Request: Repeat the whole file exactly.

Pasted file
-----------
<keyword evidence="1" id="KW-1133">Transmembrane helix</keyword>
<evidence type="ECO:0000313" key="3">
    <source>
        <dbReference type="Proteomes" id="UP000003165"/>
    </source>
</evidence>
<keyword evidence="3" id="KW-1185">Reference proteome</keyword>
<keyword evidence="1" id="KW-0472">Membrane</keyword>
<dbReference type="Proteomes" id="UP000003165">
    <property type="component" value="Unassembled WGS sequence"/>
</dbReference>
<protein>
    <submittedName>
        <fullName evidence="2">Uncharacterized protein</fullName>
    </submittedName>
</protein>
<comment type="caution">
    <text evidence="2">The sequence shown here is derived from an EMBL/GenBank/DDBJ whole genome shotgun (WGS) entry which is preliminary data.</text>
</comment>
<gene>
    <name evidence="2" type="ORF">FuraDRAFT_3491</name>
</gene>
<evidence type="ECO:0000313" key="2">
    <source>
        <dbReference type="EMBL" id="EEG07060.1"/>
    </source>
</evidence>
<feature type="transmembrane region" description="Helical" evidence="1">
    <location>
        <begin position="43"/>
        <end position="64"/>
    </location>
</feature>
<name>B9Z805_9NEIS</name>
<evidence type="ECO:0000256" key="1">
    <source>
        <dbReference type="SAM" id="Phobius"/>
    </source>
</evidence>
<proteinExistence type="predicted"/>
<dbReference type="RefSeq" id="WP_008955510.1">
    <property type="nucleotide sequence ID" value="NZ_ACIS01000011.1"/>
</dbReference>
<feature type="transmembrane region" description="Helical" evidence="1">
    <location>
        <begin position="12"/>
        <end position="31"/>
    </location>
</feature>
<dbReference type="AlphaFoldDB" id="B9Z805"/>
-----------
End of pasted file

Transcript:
<keyword evidence="1" id="KW-1133">Transmembrane helix</keyword>
<evidence type="ECO:0000313" key="3">
    <source>
        <dbReference type="Proteomes" id="UP000003165"/>
    </source>
</evidence>
<keyword evidence="3" id="KW-1185">Reference proteome</keyword>
<keyword evidence="1" id="KW-0472">Membrane</keyword>
<dbReference type="Proteomes" id="UP000003165">
    <property type="component" value="Unassembled WGS sequence"/>
</dbReference>
<protein>
    <submittedName>
        <fullName evidence="2">Uncharacterized protein</fullName>
    </submittedName>
</protein>
<comment type="caution">
    <text evidence="2">The sequence shown here is derived from an EMBL/GenBank/DDBJ whole genome shotgun (WGS) entry which is preliminary data.</text>
</comment>
<gene>
    <name evidence="2" type="ORF">FuraDRAFT_3491</name>
</gene>
<evidence type="ECO:0000313" key="2">
    <source>
        <dbReference type="EMBL" id="EEG07060.1"/>
    </source>
</evidence>
<feature type="transmembrane region" description="Helical" evidence="1">
    <location>
        <begin position="43"/>
        <end position="64"/>
    </location>
</feature>
<name>B9Z805_9NEIS</name>
<evidence type="ECO:0000256" key="1">
    <source>
        <dbReference type="SAM" id="Phobius"/>
    </source>
</evidence>
<proteinExistence type="predicted"/>
<dbReference type="RefSeq" id="WP_008955510.1">
    <property type="nucleotide sequence ID" value="NZ_ACIS01000011.1"/>
</dbReference>
<feature type="transmembrane region" description="Helical" evidence="1">
    <location>
        <begin position="12"/>
        <end position="31"/>
    </location>
</feature>
<dbReference type="AlphaFoldDB" id="B9Z805"/>